It remains to be seen whether the banks pass on the rates in both areas of their savings products - base and promotional rates.
Steven Munchenberg, chief executive of the Australian Bankers' Association, believes while there is no doubt that the global financial crisis has meant there is less choice, this doesn’t equate with a lack of competition.
"There is clear evidence of competition in Australia’s banking system," he says. "In the past two years, banks have slashed, or removed altogether, a range of unpopular fees, such as late payment and overdrawn account fees, as they fight for customers’ business.
For borrowers, banks are also offering a range of rates on mortgages and for savers, attractive rates on term deposit and online accounts."
Research outfit Core Date principal Andrew Inwood believes there is potential for a serous challenge in the industry to come from the credit unions and building societies.
"They have started to understand that their business is not limited to the branch offering that they already have."
These awards support what Munchenberg and Inwood say. While there is no substitute for doing your own homework - as individual situations vary widely and what suits one does not suit another - these awards do help with well with researched information so consumers can improve their financial dealings.
"Best of the Best Awards traverse the maze of financial products out there and this helps the consumer make a shopping list of products to follow up on," says Canstar’s Spicer.
Home loan winners
On the home loan front NAB and Newcastle Permanent Building Society were stars, picking up gold in both the Cheapest Package Home Loan and Cheapest Flexible Home Loan category (see page 98 and 102 of the magazine).
"Newcastle Permanent has really emerged as a market leader of premium home loan products both against their mutual peers and other major institutions," says Canstar’s mortgage specialist Mitchell Watson.
"And NAB’s decision to follow the RBA movements was a win for borrowers and themselves as it has made their products competitive."
Watson believes new players in the market such as Yellow Brick Road, Hemisphere Financial and LJ Hooker in 2010 will be a springboard for competition in 2011. "This new competition is already having a positive effect on the home loan market."
As for savings accounts, Bankwest and UBank were the star performers. This comes as no surprise to Core Date’s Inwood. "What this year will be most remembered for is the fracturing of the brands," he says.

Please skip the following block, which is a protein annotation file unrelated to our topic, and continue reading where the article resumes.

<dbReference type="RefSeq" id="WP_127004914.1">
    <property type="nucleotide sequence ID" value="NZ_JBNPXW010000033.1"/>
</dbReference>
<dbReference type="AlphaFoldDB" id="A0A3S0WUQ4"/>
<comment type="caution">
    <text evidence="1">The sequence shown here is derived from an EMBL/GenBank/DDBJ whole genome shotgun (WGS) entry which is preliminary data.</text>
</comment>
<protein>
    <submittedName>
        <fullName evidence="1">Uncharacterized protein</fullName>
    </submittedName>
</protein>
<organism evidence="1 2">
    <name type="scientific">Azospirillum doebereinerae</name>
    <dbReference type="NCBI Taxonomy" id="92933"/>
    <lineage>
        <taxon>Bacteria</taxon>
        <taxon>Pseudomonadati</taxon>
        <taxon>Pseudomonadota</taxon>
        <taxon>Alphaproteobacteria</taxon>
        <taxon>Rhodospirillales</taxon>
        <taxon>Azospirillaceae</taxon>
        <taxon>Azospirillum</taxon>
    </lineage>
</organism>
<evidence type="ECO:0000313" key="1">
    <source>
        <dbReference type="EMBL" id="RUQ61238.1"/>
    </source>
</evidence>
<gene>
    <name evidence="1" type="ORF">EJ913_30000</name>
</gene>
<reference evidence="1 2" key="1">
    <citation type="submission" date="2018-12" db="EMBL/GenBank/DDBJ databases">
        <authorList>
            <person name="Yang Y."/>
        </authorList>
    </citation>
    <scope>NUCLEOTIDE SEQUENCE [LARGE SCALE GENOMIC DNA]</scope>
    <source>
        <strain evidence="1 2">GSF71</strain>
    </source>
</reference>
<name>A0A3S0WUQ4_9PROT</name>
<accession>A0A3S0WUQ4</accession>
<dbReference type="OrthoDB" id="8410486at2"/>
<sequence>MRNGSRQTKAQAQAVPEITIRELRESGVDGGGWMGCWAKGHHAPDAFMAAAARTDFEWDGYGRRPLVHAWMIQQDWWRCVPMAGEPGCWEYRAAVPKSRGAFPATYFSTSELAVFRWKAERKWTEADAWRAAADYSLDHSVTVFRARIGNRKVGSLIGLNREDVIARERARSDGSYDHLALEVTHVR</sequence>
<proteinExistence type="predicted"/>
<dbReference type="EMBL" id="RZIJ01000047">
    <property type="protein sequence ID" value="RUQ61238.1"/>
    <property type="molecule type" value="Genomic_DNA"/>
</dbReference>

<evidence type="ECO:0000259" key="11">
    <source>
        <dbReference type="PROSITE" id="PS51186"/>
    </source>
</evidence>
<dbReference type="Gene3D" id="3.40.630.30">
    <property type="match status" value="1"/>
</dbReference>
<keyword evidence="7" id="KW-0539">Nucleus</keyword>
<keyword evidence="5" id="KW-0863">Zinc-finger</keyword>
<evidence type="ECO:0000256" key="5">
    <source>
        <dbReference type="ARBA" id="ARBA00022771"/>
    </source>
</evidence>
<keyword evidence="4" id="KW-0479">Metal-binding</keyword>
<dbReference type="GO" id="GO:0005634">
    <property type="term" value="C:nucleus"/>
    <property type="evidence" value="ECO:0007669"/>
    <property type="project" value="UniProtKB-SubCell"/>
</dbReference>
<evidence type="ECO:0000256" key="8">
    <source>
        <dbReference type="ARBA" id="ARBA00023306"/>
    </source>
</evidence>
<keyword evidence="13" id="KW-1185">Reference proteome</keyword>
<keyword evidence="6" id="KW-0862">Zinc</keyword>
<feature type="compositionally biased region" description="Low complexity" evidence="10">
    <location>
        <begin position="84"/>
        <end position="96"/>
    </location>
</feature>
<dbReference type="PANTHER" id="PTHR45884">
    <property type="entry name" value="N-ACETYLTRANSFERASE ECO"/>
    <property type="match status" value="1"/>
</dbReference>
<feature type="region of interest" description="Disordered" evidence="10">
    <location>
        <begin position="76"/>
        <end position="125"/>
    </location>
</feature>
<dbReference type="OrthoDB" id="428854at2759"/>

'Fracturing' is where banks start to launch new brands to enter into markets they didn’t have or into market types that traditionally didn’t use them.
Inwood says UBank was the first example of an Australian bank launching a new brand to attack a market segment - adding good service, a simple product and a great rate to what was perceived to be a secure brand.
It’s a move that has proved to be a success and it would be reasonable to expect other banks to follow suit. "In part this brand fracturing would be driving the developments of the next few years in banking," he says.
Apart from ANZ, Inwood says all of the Australian banks essentially are running two brands - one which represents security and one which acts as a challenger brand. The Commonwealth has Bankwest, Westpac has St George and NAB has UBank.
Spicer of Canstar says Bankwest continues to be a price leader despite its merger with the Commonwealth Bank.
"Mergers always raise concerns about reduced competition but these results show that Bankwest has certainly not strayed from its path of offering top-value products to consumers, and this commitment can only be a good thing."
As for credit cards the contactless payment movements continued to gain momentum. There are more and more merchants with compatible card readers and more compatible cards in consumers’ wallets.
"Commonwealth Bank is ahead of their release schedule, hitting the 15,000 active reader mark mid-year and aiming for 20,000 by the end of the year," says Canstar’s credit card specialist, Peter Arnold. "There are also some key players, such as 7-Eleven, on board which will help increase consumer awareness, which is paramount to the success of contactless payments."
2010 also saw some interesting new movements in the frequent flyer space. With Virgin Money’s re-entry to the market came the Virgin Flyer card, and Woolworths released the Everyday Rewards Qantas card. Add this to the Jetstar cards released last year, and you have plenty of new options to earn flights.
As for what consumers can expect in 2011: "The balance transfer market may also look much different this time next year," says Arnold. There are already significantly fewer 0 percent balance transfer deals on offer compared to a few years ago, with institutions cautious about chasing unsecured debt post-GFC.
If we see widespread improvements in how repayments are allocated, following NAB’s lead (see page 108 of the magazine), 0 percent balance transfer deals will become much more expensive for institutions to provide.
For consumers who have been battling credit card debt for a while, now is the time to take advantage of a low-interest balance transfer deal - as long as you do not make any more purchases until the balance transfer is paid off in full.
For more on your banking, see Money Best of the Best 2011. Out now.